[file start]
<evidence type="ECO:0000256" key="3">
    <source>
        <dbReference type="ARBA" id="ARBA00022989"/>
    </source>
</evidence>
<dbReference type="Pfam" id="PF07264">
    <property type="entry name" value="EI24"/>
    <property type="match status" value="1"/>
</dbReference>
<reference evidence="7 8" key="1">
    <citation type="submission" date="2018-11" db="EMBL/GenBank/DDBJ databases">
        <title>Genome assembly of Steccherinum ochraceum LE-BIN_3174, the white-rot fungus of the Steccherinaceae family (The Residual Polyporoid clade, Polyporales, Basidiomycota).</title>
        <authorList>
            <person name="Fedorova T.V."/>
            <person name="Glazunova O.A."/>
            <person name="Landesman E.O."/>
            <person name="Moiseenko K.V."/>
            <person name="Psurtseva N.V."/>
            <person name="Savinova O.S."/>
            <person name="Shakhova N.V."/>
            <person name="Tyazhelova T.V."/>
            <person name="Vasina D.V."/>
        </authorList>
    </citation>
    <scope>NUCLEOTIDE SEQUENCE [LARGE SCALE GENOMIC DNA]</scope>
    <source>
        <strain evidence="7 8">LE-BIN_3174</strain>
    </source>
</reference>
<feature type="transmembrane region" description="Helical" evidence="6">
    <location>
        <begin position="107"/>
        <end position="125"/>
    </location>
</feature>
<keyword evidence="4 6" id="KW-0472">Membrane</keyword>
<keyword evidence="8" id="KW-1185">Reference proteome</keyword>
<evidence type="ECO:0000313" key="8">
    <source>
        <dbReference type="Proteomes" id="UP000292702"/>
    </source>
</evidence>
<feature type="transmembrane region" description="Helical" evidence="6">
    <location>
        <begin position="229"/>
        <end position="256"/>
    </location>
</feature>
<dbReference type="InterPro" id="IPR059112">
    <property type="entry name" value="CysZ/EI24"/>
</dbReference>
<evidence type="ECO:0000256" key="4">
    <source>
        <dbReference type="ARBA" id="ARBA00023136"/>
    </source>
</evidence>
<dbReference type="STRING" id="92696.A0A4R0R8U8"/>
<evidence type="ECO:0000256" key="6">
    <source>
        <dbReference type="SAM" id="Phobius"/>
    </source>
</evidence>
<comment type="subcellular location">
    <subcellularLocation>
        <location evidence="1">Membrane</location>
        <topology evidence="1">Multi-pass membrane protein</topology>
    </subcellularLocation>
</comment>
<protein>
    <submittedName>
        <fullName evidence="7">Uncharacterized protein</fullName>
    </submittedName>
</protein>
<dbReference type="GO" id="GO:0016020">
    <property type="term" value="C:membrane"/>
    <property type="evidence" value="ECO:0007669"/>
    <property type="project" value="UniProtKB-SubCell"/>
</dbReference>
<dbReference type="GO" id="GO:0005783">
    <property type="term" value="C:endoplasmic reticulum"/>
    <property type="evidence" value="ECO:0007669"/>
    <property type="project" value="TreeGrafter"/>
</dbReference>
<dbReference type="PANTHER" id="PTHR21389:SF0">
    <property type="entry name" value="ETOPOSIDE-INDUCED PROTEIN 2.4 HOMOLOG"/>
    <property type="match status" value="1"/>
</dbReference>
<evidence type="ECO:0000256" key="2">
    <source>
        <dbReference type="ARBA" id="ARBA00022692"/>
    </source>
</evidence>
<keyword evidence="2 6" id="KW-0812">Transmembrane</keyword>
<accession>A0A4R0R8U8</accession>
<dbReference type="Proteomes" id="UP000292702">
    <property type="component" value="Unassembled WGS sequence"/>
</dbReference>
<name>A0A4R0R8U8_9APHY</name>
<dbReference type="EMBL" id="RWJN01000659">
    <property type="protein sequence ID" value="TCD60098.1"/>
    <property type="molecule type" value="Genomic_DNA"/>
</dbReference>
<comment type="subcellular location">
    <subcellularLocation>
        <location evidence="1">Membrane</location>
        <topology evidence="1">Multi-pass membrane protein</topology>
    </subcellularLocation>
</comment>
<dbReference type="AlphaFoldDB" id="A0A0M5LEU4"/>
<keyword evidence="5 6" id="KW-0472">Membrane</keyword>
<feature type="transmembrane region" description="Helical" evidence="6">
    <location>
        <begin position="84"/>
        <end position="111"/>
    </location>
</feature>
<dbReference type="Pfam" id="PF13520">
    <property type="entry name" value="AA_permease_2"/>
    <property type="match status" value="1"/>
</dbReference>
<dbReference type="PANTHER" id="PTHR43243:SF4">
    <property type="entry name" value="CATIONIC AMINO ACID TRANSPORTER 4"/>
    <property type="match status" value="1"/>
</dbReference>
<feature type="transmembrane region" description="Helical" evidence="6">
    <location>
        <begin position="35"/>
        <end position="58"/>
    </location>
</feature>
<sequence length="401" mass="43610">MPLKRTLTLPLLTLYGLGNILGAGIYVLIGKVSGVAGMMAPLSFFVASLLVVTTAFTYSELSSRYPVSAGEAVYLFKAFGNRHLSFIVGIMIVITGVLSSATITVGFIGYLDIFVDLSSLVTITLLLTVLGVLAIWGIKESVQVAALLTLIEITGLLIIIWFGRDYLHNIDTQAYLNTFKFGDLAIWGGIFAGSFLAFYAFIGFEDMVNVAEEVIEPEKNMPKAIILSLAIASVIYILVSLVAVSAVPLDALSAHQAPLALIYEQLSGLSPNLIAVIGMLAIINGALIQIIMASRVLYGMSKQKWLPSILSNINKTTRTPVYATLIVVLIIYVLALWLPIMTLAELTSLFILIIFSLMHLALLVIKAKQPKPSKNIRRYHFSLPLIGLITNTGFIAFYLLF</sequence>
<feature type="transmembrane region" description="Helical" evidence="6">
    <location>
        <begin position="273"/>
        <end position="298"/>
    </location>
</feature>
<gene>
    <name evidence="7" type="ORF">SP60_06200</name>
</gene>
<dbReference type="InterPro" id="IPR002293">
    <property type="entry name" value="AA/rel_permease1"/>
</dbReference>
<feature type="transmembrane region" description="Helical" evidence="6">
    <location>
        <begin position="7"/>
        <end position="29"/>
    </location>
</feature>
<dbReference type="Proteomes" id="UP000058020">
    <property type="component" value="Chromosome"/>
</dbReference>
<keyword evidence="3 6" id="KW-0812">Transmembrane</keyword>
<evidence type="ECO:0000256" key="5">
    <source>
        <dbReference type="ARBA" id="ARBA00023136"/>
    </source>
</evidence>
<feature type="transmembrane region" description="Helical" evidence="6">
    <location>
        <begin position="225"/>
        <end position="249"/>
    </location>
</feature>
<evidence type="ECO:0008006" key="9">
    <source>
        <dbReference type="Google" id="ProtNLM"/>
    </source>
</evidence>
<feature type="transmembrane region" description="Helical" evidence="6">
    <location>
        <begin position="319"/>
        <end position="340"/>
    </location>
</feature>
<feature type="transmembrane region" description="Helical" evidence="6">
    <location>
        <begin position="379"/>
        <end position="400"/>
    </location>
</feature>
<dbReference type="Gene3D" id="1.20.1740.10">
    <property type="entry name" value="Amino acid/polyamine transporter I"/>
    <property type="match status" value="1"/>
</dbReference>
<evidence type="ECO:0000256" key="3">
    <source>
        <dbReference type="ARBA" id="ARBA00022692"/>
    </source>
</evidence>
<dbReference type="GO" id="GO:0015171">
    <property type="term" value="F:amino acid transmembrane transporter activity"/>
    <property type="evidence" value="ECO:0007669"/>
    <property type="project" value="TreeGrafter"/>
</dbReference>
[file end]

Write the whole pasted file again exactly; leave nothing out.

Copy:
<evidence type="ECO:0000256" key="3">
    <source>
        <dbReference type="ARBA" id="ARBA00022989"/>
    </source>
</evidence>
<dbReference type="Pfam" id="PF07264">
    <property type="entry name" value="EI24"/>
    <property type="match status" value="1"/>
</dbReference>
<reference evidence="7 8" key="1">
    <citation type="submission" date="2018-11" db="EMBL/GenBank/DDBJ databases">
        <title>Genome assembly of Steccherinum ochraceum LE-BIN_3174, the white-rot fungus of the Steccherinaceae family (The Residual Polyporoid clade, Polyporales, Basidiomycota).</title>
        <authorList>
            <person name="Fedorova T.V."/>
            <person name="Glazunova O.A."/>
            <person name="Landesman E.O."/>
            <person name="Moiseenko K.V."/>
            <person name="Psurtseva N.V."/>
            <person name="Savinova O.S."/>
            <person name="Shakhova N.V."/>
            <person name="Tyazhelova T.V."/>
            <person name="Vasina D.V."/>
        </authorList>
    </citation>
    <scope>NUCLEOTIDE SEQUENCE [LARGE SCALE GENOMIC DNA]</scope>
    <source>
        <strain evidence="7 8">LE-BIN_3174</strain>
    </source>
</reference>
<feature type="transmembrane region" description="Helical" evidence="6">
    <location>
        <begin position="107"/>
        <end position="125"/>
    </location>
</feature>
<keyword evidence="4 6" id="KW-0472">Membrane</keyword>
<keyword evidence="8" id="KW-1185">Reference proteome</keyword>
<evidence type="ECO:0000313" key="8">
    <source>
        <dbReference type="Proteomes" id="UP000292702"/>
    </source>
</evidence>
<feature type="transmembrane region" description="Helical" evidence="6">
    <location>
        <begin position="229"/>
        <end position="256"/>
    </location>
</feature>
<dbReference type="InterPro" id="IPR059112">
    <property type="entry name" value="CysZ/EI24"/>
</dbReference>
<evidence type="ECO:0000256" key="4">
    <source>
        <dbReference type="ARBA" id="ARBA00023136"/>
    </source>
</evidence>
<dbReference type="STRING" id="92696.A0A4R0R8U8"/>
<evidence type="ECO:0000256" key="6">
    <source>
        <dbReference type="SAM" id="Phobius"/>
    </source>
</evidence>
<comment type="subcellular location">
    <subcellularLocation>
        <location evidence="1">Membrane</location>
        <topology evidence="1">Multi-pass membrane protein</topology>
    </subcellularLocation>
</comment>
<protein>
    <submittedName>
        <fullName evidence="7">Uncharacterized protein</fullName>
    </submittedName>
</protein>
<dbReference type="GO" id="GO:0016020">
    <property type="term" value="C:membrane"/>
    <property type="evidence" value="ECO:0007669"/>
    <property type="project" value="UniProtKB-SubCell"/>
</dbReference>
<dbReference type="GO" id="GO:0005783">
    <property type="term" value="C:endoplasmic reticulum"/>
    <property type="evidence" value="ECO:0007669"/>
    <property type="project" value="TreeGrafter"/>
</dbReference>
<dbReference type="PANTHER" id="PTHR21389:SF0">
    <property type="entry name" value="ETOPOSIDE-INDUCED PROTEIN 2.4 HOMOLOG"/>
    <property type="match status" value="1"/>
</dbReference>
<evidence type="ECO:0000256" key="2">
    <source>
        <dbReference type="ARBA" id="ARBA00022692"/>
    </source>
</evidence>
<keyword evidence="2 6" id="KW-0812">Transmembrane</keyword>
<accession>A0A4R0R8U8</accession>
<dbReference type="Proteomes" id="UP000292702">
    <property type="component" value="Unassembled WGS sequence"/>
</dbReference>
<name>A0A4R0R8U8_9APHY</name>
<dbReference type="EMBL" id="RWJN01000659">
    <property type="protein sequence ID" value="TCD60098.1"/>
    <property type="molecule type" value="Genomic_DNA"/>
</dbReference>
<comment type="subcellular location">
    <subcellularLocation>
        <location evidence="1">Membrane</location>
        <topology evidence="1">Multi-pass membrane protein</topology>
    </subcellularLocation>
</comment>
<dbReference type="AlphaFoldDB" id="A0A0M5LEU4"/>
<keyword evidence="5 6" id="KW-0472">Membrane</keyword>
<feature type="transmembrane region" description="Helical" evidence="6">
    <location>
        <begin position="84"/>
        <end position="111"/>
    </location>
</feature>
<dbReference type="Pfam" id="PF13520">
    <property type="entry name" value="AA_permease_2"/>
    <property type="match status" value="1"/>
</dbReference>
<dbReference type="PANTHER" id="PTHR43243:SF4">
    <property type="entry name" value="CATIONIC AMINO ACID TRANSPORTER 4"/>
    <property type="match status" value="1"/>
</dbReference>
<feature type="transmembrane region" description="Helical" evidence="6">
    <location>
        <begin position="35"/>
        <end position="58"/>
    </location>
</feature>
<sequence length="401" mass="43610">MPLKRTLTLPLLTLYGLGNILGAGIYVLIGKVSGVAGMMAPLSFFVASLLVVTTAFTYSELSSRYPVSAGEAVYLFKAFGNRHLSFIVGIMIVITGVLSSATITVGFIGYLDIFVDLSSLVTITLLLTVLGVLAIWGIKESVQVAALLTLIEITGLLIIIWFGRDYLHNIDTQAYLNTFKFGDLAIWGGIFAGSFLAFYAFIGFEDMVNVAEEVIEPEKNMPKAIILSLAIASVIYILVSLVAVSAVPLDALSAHQAPLALIYEQLSGLSPNLIAVIGMLAIINGALIQIIMASRVLYGMSKQKWLPSILSNINKTTRTPVYATLIVVLIIYVLALWLPIMTLAELTSLFILIIFSLMHLALLVIKAKQPKPSKNIRRYHFSLPLIGLITNTGFIAFYLLF</sequence>
<feature type="transmembrane region" description="Helical" evidence="6">
    <location>
        <begin position="273"/>
        <end position="298"/>
    </location>
</feature>
<gene>
    <name evidence="7" type="ORF">SP60_06200</name>
</gene>
<dbReference type="InterPro" id="IPR002293">
    <property type="entry name" value="AA/rel_permease1"/>
</dbReference>
<feature type="transmembrane region" description="Helical" evidence="6">
    <location>
        <begin position="7"/>
        <end position="29"/>
    </location>
</feature>
<dbReference type="Proteomes" id="UP000058020">
    <property type="component" value="Chromosome"/>
</dbReference>
<keyword evidence="3 6" id="KW-0812">Transmembrane</keyword>
<evidence type="ECO:0000256" key="5">
    <source>
        <dbReference type="ARBA" id="ARBA00023136"/>
    </source>
</evidence>
<feature type="transmembrane region" description="Helical" evidence="6">
    <location>
        <begin position="225"/>
        <end position="249"/>
    </location>
</feature>
<evidence type="ECO:0008006" key="9">
    <source>
        <dbReference type="Google" id="ProtNLM"/>
    </source>
</evidence>
<feature type="transmembrane region" description="Helical" evidence="6">
    <location>
        <begin position="319"/>
        <end position="340"/>
    </location>
</feature>
<feature type="transmembrane region" description="Helical" evidence="6">
    <location>
        <begin position="379"/>
        <end position="400"/>
    </location>
</feature>
<dbReference type="Gene3D" id="1.20.1740.10">
    <property type="entry name" value="Amino acid/polyamine transporter I"/>
    <property type="match status" value="1"/>
</dbReference>
<evidence type="ECO:0000256" key="3">
    <source>
        <dbReference type="ARBA" id="ARBA00022692"/>
    </source>
</evidence>
<dbReference type="GO" id="GO:0015171">
    <property type="term" value="F:amino acid transmembrane transporter activity"/>
    <property type="evidence" value="ECO:0007669"/>
    <property type="project" value="TreeGrafter"/>
</dbReference>